Regionalism critical to economic development

By The West Virginia Record | Dec 28, 2006



CHARLESTON -- I recently had the pleasure of joining my friend and colleague Ohio Governor-elect Ted Strickland for a ceremony commemorating the reopening of the Ormet Aluminum plant located along the Ohio River in Hannibal, Ohio, just across the river from Wetzel County, West Virginia.

The plant, which has been one of the Ohio Valley region's largest employers for more than four decades, was idled in 2004 after workers at the facility could not reach agreement on a new contract with Ormet as the company was attempting to emerge from Chapter 11 bankruptcy.

In July 2006, members of United Steelworkers Local 5724 ratified a new contract with Ormet, but the reopening of the plant had been delayed as the company negotiated a new electricity agreement with American Electric Power. The new power deal was approved by Ohio state regulators in November, and smelting pots were prepared for production to resume.

The restart of production at Ormet's plant was not an occasion for us to reflect on the past, but it was instead a day for us to look forward with great optimism and hope as a stronger partnership has emerged to lead this facility to a bright economic future in the global aluminum market.

There were many partners who, working together, brought this shuttered plant back to life, creating immediate economic opportunities for more than 600 families –- nearly half of which are West Virginians. I appreciate the efforts of Ormet Primary Aluminum CEO Ken Campbell, the international and local union leadership and members for putting differences aside in coming to an agreement that truly is in the best interest of all sides, preserving the good paying jobs with benefits at the facility.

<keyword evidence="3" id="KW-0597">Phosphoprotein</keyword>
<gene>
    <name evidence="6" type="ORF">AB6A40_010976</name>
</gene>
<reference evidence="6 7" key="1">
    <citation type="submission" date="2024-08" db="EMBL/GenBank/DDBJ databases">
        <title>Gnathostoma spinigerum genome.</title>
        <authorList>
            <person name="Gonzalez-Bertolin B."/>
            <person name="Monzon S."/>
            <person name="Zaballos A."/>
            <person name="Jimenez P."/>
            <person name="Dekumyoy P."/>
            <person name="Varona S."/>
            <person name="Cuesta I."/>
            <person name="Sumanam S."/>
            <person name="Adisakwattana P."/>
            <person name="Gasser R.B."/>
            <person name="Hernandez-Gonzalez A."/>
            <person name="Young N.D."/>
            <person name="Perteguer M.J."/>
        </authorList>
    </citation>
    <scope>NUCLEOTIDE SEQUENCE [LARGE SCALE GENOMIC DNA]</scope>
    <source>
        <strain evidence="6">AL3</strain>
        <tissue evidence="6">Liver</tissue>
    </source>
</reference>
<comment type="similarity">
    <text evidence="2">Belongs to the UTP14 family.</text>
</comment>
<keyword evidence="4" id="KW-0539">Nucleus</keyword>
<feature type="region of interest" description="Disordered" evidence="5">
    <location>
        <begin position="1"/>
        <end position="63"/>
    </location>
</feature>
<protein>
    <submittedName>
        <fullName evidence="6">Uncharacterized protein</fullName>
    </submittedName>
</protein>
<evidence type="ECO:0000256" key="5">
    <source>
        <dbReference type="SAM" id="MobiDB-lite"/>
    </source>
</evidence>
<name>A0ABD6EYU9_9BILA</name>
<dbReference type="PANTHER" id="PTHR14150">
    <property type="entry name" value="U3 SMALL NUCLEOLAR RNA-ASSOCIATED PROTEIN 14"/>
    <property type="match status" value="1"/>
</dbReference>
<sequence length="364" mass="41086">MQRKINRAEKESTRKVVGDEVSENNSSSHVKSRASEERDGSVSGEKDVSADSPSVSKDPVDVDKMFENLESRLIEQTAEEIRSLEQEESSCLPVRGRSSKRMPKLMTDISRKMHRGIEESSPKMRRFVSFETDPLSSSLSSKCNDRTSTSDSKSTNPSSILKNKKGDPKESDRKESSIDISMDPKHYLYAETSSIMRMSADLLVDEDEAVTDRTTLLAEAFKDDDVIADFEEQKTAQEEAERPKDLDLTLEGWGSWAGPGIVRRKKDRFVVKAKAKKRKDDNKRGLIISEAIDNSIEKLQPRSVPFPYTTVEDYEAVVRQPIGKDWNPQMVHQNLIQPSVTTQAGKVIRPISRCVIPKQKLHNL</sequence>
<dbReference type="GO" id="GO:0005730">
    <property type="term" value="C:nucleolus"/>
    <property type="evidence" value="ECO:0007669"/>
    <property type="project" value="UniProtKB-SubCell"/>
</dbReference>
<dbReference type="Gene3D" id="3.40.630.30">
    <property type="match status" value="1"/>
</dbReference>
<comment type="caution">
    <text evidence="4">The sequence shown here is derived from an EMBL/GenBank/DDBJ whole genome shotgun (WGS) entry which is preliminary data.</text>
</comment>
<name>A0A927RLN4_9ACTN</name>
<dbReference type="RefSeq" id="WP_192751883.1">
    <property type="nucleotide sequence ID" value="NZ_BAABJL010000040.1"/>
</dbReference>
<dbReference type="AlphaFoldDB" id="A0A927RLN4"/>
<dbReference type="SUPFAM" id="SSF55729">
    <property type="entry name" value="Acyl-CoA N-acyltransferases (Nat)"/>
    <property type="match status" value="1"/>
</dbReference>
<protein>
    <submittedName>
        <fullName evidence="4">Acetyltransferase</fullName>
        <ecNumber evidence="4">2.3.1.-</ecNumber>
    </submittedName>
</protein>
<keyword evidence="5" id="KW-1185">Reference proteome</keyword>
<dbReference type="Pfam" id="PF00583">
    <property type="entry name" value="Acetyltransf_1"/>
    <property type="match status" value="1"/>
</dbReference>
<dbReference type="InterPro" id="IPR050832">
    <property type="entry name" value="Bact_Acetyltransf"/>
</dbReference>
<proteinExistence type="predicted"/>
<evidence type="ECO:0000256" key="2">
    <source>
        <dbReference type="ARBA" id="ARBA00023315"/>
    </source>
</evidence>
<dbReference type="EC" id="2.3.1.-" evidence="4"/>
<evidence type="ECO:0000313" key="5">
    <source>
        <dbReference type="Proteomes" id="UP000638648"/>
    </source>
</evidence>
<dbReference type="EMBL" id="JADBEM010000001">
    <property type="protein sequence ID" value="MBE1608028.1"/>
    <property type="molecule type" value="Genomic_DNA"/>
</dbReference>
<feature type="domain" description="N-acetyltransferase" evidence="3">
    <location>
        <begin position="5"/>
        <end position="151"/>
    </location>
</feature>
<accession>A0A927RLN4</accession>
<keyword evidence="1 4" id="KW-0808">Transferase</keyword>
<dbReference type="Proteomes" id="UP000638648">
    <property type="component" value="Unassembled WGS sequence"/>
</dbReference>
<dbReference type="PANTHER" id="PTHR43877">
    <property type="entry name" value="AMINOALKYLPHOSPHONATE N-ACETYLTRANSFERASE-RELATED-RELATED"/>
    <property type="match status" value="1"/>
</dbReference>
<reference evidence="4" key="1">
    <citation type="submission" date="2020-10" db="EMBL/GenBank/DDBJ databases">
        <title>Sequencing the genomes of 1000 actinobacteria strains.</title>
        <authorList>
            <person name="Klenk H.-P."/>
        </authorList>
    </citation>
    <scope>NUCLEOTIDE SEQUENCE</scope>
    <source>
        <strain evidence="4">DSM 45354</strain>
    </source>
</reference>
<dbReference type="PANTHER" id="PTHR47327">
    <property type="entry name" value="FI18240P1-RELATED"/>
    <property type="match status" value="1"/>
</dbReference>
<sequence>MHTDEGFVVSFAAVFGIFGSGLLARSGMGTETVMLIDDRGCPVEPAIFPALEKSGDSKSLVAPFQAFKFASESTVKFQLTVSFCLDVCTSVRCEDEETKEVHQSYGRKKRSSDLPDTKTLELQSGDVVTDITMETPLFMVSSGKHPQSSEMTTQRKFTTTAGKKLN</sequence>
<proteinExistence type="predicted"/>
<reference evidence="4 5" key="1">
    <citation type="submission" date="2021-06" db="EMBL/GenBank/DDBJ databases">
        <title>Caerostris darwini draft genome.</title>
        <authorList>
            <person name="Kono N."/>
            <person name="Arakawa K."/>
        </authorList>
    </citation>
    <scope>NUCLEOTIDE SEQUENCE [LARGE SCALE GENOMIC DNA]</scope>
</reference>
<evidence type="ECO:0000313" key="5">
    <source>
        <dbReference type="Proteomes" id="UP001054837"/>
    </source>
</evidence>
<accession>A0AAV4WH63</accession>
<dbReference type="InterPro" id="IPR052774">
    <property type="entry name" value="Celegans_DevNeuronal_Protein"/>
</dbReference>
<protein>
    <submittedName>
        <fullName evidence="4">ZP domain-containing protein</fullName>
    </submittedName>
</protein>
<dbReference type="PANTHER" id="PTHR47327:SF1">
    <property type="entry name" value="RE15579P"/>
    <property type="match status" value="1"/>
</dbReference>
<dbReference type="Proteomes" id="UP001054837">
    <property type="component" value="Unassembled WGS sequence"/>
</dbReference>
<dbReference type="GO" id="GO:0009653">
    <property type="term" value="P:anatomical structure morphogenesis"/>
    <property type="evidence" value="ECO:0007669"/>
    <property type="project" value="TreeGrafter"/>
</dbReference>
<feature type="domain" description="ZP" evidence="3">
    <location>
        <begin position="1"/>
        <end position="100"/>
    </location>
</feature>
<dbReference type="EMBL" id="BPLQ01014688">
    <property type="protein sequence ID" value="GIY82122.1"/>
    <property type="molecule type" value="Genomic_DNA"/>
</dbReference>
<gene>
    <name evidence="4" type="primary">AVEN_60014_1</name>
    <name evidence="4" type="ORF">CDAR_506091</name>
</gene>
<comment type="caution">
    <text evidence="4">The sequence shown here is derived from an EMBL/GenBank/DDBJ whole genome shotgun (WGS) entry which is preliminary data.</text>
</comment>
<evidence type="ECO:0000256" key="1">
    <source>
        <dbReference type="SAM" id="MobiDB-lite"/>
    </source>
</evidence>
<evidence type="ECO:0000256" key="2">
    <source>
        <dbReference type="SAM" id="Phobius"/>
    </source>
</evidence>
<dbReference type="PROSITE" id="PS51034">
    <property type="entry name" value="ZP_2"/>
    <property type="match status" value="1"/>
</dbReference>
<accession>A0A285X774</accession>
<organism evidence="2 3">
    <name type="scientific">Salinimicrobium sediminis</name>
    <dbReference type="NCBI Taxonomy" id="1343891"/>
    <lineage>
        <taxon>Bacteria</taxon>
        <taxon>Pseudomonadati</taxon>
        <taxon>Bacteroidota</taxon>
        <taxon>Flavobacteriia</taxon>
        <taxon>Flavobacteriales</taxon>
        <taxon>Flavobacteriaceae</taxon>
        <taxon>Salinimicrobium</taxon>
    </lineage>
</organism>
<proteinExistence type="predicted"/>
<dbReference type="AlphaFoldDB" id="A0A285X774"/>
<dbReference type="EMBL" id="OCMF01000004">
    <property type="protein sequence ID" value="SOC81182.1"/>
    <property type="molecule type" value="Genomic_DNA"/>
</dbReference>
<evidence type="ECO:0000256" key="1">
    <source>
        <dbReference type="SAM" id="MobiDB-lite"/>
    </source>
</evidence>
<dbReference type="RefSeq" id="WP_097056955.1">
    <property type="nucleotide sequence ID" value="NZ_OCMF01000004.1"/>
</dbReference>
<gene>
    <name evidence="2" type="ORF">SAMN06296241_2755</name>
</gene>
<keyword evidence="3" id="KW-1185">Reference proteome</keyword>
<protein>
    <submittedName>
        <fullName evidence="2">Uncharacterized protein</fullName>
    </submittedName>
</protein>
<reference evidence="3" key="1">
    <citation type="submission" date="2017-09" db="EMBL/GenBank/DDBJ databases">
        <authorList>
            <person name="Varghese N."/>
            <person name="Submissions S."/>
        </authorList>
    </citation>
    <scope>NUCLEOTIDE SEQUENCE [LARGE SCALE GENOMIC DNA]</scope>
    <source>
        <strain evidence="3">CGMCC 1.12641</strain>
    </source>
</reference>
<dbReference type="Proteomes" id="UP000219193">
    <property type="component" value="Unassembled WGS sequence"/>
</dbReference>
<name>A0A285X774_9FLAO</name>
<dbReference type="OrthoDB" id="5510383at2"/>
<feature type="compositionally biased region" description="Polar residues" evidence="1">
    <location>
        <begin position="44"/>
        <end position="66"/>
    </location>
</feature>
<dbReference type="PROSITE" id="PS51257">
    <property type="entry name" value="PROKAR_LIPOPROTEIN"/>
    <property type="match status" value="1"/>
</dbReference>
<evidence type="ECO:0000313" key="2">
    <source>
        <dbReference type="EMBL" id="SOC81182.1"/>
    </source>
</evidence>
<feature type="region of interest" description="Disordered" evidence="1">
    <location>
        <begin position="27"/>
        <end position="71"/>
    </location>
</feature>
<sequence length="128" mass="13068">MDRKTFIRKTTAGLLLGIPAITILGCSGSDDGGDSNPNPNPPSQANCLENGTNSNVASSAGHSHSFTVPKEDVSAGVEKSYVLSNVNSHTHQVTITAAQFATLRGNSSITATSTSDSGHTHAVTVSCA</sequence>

I appreciate the support that American Electric Power has shown to Ormet in helping the company to reestablish the aluminum production operations at Ormet. This plant is a major electricity user, and that's also good news for the thousands working in West Virginia's coal industry and the AEP workforce throughout the Ohio Valley region -- using coal to generate the power that fuels our economy.

As I said during my appearance with Governor-elect Strickland, the Ohio River is a boundary but not a barrier for our neighboring states. Last month, I also joined Virginia Gov. Tim Kaine for a series of meetings in the Bluefield area where we discussed opportunities for more regional collaboration in the Two Virginias region of Southern West Virginia.

State governments should partner with business to do what needs to be done to make jobs happen, and as neighboring states we must do all that we can to stimulate this growth. West Virginia and its neighboring states are uniquely joined in our commerce ventures. I look forward to continued collaborations with fellow governors in our bordering states. Our states are not competing against each other; we're competing together in a global market. As partners and allies, we can positively impact our economies and lives of citizens living on either side of our borders.

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